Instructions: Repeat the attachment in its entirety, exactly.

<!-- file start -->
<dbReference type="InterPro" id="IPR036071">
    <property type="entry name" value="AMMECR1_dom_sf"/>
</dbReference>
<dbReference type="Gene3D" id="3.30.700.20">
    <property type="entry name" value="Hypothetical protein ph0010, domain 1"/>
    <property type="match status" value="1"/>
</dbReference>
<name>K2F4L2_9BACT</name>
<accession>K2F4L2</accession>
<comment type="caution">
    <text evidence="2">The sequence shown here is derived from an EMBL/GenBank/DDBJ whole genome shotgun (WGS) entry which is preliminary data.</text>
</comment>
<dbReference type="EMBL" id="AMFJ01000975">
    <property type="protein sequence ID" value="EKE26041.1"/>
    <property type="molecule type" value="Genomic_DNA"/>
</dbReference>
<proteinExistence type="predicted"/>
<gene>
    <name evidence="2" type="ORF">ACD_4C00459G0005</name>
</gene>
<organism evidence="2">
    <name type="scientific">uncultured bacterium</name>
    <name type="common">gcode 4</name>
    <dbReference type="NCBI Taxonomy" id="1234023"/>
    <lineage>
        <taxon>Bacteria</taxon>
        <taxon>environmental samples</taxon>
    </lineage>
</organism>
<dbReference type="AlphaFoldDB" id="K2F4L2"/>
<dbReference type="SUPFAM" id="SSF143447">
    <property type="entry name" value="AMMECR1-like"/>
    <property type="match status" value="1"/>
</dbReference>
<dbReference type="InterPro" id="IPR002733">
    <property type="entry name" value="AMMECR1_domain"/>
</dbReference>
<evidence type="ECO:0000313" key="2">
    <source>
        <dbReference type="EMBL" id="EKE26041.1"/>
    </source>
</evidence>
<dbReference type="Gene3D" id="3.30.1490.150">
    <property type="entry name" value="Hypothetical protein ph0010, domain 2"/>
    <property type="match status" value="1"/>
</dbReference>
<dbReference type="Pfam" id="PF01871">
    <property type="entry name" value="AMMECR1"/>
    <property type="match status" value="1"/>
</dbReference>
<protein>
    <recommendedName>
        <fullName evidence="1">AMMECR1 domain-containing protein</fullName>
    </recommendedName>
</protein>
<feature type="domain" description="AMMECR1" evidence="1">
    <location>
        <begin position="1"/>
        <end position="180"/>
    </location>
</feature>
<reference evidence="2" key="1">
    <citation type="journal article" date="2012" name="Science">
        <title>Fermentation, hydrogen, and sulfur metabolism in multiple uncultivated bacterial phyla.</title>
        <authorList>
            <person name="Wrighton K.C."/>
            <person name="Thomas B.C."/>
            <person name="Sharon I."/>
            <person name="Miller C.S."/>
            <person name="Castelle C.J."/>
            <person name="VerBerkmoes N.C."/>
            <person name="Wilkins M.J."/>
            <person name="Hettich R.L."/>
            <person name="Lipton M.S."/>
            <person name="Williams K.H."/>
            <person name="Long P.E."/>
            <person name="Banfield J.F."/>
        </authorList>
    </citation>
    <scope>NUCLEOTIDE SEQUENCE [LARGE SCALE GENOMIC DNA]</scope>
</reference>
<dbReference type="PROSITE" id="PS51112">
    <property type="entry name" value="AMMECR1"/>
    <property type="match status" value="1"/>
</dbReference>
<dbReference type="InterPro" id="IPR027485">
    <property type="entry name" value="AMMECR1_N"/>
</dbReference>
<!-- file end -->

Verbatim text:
<dbReference type="InterPro" id="IPR036071">
    <property type="entry name" value="AMMECR1_dom_sf"/>
</dbReference>
<dbReference type="Gene3D" id="3.30.700.20">
    <property type="entry name" value="Hypothetical protein ph0010, domain 1"/>
    <property type="match status" value="1"/>
</dbReference>
<name>K2F4L2_9BACT</name>
<accession>K2F4L2</accession>
<comment type="caution">
    <text evidence="2">The sequence shown here is derived from an EMBL/GenBank/DDBJ whole genome shotgun (WGS) entry which is preliminary data.</text>
</comment>
<dbReference type="EMBL" id="AMFJ01000975">
    <property type="protein sequence ID" value="EKE26041.1"/>
    <property type="molecule type" value="Genomic_DNA"/>
</dbReference>
<proteinExistence type="predicted"/>
<gene>
    <name evidence="2" type="ORF">ACD_4C00459G0005</name>
</gene>
<organism evidence="2">
    <name type="scientific">uncultured bacterium</name>
    <name type="common">gcode 4</name>
    <dbReference type="NCBI Taxonomy" id="1234023"/>
    <lineage>
        <taxon>Bacteria</taxon>
        <taxon>environmental samples</taxon>
    </lineage>
</organism>
<dbReference type="AlphaFoldDB" id="K2F4L2"/>
<dbReference type="SUPFAM" id="SSF143447">
    <property type="entry name" value="AMMECR1-like"/>
    <property type="match status" value="1"/>
</dbReference>
<dbReference type="InterPro" id="IPR002733">
    <property type="entry name" value="AMMECR1_domain"/>
</dbReference>
<evidence type="ECO:0000313" key="2">
    <source>
        <dbReference type="EMBL" id="EKE26041.1"/>
    </source>
</evidence>
<dbReference type="Gene3D" id="3.30.1490.150">
    <property type="entry name" value="Hypothetical protein ph0010, domain 2"/>
    <property type="match status" value="1"/>
</dbReference>
<dbReference type="Pfam" id="PF01871">
    <property type="entry name" value="AMMECR1"/>
    <property type="match status" value="1"/>
</dbReference>
<protein>
    <recommendedName>
        <fullName evidence="1">AMMECR1 domain-containing protein</fullName>
    </recommendedName>
</protein>
<feature type="domain" description="AMMECR1" evidence="1">
    <location>
        <begin position="1"/>
        <end position="180"/>
    </location>
</feature>
<reference evidence="2" key="1">
    <citation type="journal article" date="2012" name="Science">
        <title>Fermentation, hydrogen, and sulfur metabolism in multiple uncultivated bacterial phyla.</title>
        <authorList>
            <person name="Wrighton K.C."/>
            <person name="Thomas B.C."/>
            <person name="Sharon I."/>
            <person name="Miller C.S."/>
            <person name="Castelle C.J."/>
            <person name="VerBerkmoes N.C."/>
            <person name="Wilkins M.J."/>
            <person name="Hettich R.L."/>
            <person name="Lipton M.S."/>
            <person name="Williams K.H."/>
            <person name="Long P.E."/>
            <person name="Banfield J.F."/>
        </authorList>
    </citation>
    <scope>NUCLEOTIDE SEQUENCE [LARGE SCALE GENOMIC DNA]</scope>
</reference>
<dbReference type="PROSITE" id="PS51112">
    <property type="entry name" value="AMMECR1"/>
    <property type="match status" value="1"/>
</dbReference>
<dbReference type="InterPro" id="IPR027485">
    <property type="entry name" value="AMMECR1_N"/>
</dbReference>